Does the “Jan Vishwas Bill”, recently passed by both houses of Parliament, pave the way for ease of doing business, at the expense of public health?

Legal experts and public health voices say that is not the case, as serious deviations are punishable under the law. And on the contentious issue of non-standard drugs (NSQ), they said, it would also be assessed on severity, in that a chipped tablet may be viewed differently from a medicine that did not have the required active ingredient of the drug, for example.

On Wednesday, the Rajya Sabha too passed the Jan Vishwas (Amendment of Provisions) Bill.

Responding to whether the Bill watered down penalties for drug companies selling NSQs, Krishna Sarma, Managing Partner with Corporate Law Group told businessline, “Not really. The Bill has added Sec 27(d) to the provisions listed in Sec. 32B for compounding of certain offences under the Drugs and Cosmetics Act, 1940. Sec. 27 (d) provides penalties for manufacture and sale of misbranded and NSQ drugs. The catch is that under Sec. 32B, offences punishable with imprisonment or with imprisonment and fine are not compoundable, while the punishment under Sec. 27 (d) is imprisonment of up to two years and  fine. ….. unless Sec. 27 (d) is amended, listing it for compounding is meaningless.”

Besides, she added, the Health Ministry has clarified that compounding has been offered “as a mechanism for resolution of a litigation…the quantum of punishment prescribed in Sec. 27(d) has not been reduced if found guilty.”

Further, she pointed out, “Laws for manufacture and sale in India are indeed strict. …. punishment (of) adulterated or spurious drugs leading to death or grievous injury is punishable up to life imprisonment (Sec. 27(a)); other adulterated drugs operating without a license is punishable with imprisonment of up to five years (Sec. 27 (b)); and other spurious drugs are punishable with imprisonment up to seven years (Sec. 27(c)). ”

S Srinivasan with the All India Drug Action Network (AIDAN), and Locost (a maker of inexpensive medicines) explains that penalties for serious deviations in a product, have not been changed.  “The amendment involves compounding in the case of certain first time offences of NSQ drugs covered by Sec 27 (d). Subsequent offences are not compoundable. It comes down to implementation, and incorruptibility of the system, among other things, he said.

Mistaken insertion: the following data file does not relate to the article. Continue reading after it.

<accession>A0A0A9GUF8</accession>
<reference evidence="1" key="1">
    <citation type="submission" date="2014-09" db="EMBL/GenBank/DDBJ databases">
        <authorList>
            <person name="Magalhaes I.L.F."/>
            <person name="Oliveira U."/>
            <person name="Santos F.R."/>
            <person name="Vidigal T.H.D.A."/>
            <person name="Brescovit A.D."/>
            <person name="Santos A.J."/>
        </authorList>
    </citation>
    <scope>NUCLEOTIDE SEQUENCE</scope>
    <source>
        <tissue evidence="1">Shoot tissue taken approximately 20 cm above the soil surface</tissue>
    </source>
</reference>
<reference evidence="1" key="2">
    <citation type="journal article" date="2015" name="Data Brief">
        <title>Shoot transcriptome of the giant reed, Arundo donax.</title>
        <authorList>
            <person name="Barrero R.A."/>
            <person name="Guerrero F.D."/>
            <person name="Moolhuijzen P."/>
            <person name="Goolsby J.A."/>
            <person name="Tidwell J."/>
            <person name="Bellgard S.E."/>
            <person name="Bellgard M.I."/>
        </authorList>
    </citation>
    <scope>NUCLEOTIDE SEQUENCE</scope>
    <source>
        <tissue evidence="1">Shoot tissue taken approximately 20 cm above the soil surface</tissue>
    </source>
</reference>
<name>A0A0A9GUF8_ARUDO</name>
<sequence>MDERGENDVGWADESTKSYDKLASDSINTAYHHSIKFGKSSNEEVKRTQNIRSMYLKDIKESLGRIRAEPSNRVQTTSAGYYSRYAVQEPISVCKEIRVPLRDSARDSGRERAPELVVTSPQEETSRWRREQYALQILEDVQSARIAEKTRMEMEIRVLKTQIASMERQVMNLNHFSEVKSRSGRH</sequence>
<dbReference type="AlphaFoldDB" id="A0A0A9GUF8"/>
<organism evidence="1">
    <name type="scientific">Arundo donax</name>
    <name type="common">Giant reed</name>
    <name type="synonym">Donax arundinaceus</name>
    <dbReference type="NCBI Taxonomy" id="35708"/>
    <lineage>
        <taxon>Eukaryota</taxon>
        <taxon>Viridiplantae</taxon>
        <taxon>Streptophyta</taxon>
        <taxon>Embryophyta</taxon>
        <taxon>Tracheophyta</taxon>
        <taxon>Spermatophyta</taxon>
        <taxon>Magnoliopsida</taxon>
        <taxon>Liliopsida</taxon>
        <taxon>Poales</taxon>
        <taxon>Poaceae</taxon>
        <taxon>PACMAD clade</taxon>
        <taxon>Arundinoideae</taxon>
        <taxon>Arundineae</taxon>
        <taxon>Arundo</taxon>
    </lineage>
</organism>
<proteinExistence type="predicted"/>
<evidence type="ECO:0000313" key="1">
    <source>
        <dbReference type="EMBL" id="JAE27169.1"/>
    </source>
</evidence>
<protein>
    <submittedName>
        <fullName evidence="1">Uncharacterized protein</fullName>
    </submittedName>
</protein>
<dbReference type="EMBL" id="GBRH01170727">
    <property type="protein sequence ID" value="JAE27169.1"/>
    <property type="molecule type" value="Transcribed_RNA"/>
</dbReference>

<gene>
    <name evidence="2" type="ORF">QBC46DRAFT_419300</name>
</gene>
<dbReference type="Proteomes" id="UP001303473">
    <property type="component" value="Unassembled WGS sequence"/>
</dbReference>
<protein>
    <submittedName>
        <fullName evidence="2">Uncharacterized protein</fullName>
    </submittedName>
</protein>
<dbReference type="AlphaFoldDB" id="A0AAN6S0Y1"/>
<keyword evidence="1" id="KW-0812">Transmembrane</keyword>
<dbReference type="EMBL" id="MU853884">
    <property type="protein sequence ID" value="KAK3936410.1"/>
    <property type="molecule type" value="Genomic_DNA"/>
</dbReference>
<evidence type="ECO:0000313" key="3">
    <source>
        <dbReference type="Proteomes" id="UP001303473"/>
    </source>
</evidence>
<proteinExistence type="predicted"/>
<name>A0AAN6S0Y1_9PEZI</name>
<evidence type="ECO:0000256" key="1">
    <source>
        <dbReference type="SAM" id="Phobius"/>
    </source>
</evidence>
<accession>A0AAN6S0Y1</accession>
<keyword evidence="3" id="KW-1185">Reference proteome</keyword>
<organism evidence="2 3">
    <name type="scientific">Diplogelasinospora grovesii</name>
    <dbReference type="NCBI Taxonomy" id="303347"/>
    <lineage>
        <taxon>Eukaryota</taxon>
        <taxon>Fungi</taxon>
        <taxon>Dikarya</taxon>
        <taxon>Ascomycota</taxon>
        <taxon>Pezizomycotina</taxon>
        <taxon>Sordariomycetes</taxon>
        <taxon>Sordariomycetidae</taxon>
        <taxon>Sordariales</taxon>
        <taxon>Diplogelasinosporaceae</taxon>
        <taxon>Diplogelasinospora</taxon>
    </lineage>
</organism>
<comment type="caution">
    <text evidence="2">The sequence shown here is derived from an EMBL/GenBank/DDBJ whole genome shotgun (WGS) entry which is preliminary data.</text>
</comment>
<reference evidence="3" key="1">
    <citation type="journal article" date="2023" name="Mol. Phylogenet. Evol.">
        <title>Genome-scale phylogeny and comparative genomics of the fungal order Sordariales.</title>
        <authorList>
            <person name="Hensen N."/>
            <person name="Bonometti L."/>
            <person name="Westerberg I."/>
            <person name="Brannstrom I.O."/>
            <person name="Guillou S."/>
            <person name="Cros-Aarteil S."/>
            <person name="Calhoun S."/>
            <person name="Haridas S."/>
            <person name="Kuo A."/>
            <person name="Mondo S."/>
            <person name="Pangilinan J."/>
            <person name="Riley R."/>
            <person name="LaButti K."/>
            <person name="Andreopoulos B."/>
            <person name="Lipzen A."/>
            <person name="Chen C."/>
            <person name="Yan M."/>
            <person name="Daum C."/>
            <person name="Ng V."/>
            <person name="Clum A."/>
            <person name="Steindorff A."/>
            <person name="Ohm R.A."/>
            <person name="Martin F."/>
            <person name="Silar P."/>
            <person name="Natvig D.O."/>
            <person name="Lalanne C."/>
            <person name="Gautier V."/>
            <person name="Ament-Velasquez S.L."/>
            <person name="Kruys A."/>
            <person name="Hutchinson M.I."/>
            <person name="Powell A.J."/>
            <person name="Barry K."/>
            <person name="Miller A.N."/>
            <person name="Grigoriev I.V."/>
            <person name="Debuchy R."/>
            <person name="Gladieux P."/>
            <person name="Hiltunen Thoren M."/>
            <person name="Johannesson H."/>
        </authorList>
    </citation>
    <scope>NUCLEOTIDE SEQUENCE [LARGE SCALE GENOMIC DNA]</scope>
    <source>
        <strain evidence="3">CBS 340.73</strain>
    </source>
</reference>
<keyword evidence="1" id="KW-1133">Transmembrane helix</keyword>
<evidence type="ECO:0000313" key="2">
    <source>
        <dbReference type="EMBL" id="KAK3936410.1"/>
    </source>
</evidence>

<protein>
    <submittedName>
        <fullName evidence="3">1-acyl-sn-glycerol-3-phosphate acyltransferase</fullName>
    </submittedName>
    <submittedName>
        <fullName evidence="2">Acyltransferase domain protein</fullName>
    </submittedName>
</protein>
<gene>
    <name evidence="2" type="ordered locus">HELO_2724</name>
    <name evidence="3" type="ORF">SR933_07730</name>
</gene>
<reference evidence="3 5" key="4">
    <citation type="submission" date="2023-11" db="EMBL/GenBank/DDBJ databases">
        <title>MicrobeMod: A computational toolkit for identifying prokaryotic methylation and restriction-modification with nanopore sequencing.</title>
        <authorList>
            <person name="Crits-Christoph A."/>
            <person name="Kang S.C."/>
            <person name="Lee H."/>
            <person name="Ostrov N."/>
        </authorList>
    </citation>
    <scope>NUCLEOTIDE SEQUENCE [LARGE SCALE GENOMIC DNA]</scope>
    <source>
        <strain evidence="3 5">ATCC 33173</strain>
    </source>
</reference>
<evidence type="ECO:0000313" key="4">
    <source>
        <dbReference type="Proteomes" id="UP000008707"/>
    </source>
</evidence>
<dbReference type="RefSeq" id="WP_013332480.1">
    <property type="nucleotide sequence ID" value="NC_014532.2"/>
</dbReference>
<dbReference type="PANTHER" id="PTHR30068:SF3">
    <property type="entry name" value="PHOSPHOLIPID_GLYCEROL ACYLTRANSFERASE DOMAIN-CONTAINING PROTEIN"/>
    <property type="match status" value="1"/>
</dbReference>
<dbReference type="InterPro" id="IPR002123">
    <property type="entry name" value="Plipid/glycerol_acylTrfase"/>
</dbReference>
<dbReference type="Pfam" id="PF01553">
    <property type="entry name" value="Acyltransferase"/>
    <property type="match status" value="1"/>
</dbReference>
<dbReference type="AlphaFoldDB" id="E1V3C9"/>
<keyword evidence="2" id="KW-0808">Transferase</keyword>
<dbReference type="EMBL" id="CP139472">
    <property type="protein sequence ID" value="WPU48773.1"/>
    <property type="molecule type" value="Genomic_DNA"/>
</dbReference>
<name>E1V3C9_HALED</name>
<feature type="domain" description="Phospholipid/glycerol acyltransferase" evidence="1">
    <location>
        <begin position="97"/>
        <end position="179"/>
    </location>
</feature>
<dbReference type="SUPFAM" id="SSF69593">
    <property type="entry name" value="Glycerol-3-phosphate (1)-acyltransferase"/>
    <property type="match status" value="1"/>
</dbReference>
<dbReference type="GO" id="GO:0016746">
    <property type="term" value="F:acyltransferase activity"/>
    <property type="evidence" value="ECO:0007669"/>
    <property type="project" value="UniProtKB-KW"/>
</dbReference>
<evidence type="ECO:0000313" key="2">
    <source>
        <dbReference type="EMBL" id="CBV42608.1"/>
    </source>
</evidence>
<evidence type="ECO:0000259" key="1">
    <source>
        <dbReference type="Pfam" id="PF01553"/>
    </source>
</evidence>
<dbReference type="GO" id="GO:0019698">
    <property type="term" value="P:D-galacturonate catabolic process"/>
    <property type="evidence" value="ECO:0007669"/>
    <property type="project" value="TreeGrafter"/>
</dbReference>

Several seasoned public health voices explain, the modification being made is for authorities to offer a plea, for a “first time”, non-severe offence. This is not an entitlement for manufacturers, they said, adding that repeat offences would be punished.

The pharma industry is directly impacted by the change, and Sudarshan Jain with the Indian Pharmaceutical Alliance (IPA) says, the law prioritises quality, as punitive action is outlined for spurious drugs. IPA represents large domestic drugmakers.

Mixed signals

The Bill was introduced with the aim of decriminalising and rationalising minor offences to further enhance trust-based governance for ease of doing business, says Sidharrth Shankar, Partner, JSA. Though the Centre did clarify that penal provisions remain for NSQ drugs, the offence has been made compoundable, implying that imprisonment of two years, may no longer be a penalty.

This could send out “a mixed signal that manufacture of NSQ drugs could be a minor offence which could be compounded by paying the maximum penalty. This does seem to give out a suggestion that the manufacturer may not be liable for imprisonment for manufacture of an NSQ drug.

In light of India’s recent bad publicity in the global pharma market vis-à-vis cough syrups manufactured in and exported from India, this may not be a very welcome move,” he pointed out.

The Bill also proposes decriminalisation of Section 42 of the Pharmacy Act, 1948, says Somdutta Singh, Founder and Chief Executive, Assiduus Global Inc. With the proposed amendment to Section 42(2) of the Pharmacy Act, the penalty for violations may now be reduced to a mere fine of ₹1 lakh. There are concerns on the potential consequences of such leniency, particularly if pharmacies operate without qualified pharmacists etc, she pointed out.